Date: March 5, 1931
Location: Northampton, MA
The Senate has resolved that the executive department of the government should take no action concerning making foreign loans by the people of this country. Early in the Harding administration when credit was scarce and interest high, foreigners were borrowing our capital. There was nothing to prevent their getting it, even to use in hindering our own efforts for domestic or international welfare. Hence the suggestion, adopted after conference with banking interests, that the State Department be consulted before consummating such loans. Such a policy is pursued by some if not all foreign governments.
While there is much to be said for permitting our people to do what they want with their own money, yet it seems clear that there should be some harmony of policy between the great power of finance and our international relations. No new responsibility is undertaken by the State Department in stating its position concerning a loan. It does not assume the credit of the borrower is good or bad nor imply any additional burden to our government if the loan is not paid. It does assume that our financial power shall be conserved for our own people and shall co-operate with our diplomatic power.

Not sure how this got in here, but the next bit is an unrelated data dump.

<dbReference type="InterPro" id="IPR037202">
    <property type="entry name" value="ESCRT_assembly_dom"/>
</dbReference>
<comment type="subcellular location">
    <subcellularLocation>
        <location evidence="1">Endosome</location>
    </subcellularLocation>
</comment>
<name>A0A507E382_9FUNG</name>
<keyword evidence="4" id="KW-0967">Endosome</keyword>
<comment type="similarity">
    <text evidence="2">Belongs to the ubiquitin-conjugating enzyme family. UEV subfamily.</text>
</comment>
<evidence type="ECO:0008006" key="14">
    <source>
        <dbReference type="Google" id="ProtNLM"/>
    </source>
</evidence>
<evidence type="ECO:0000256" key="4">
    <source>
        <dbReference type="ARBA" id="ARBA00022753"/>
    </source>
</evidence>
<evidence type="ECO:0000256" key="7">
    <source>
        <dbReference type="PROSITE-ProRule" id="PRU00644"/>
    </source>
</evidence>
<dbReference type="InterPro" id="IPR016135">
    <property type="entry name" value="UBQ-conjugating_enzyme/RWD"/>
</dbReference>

Citation: Calvin Coolidge Says: Dispatches Written by Former-President Coolidge and Syndicated to Newspapers in 1930-1931 (Calvin Coolidge Memorial Foundation)
The Coolidge Foundation gratefully acknowledges the volunteer efforts of Robert Manchester who prepared this document for digital publication.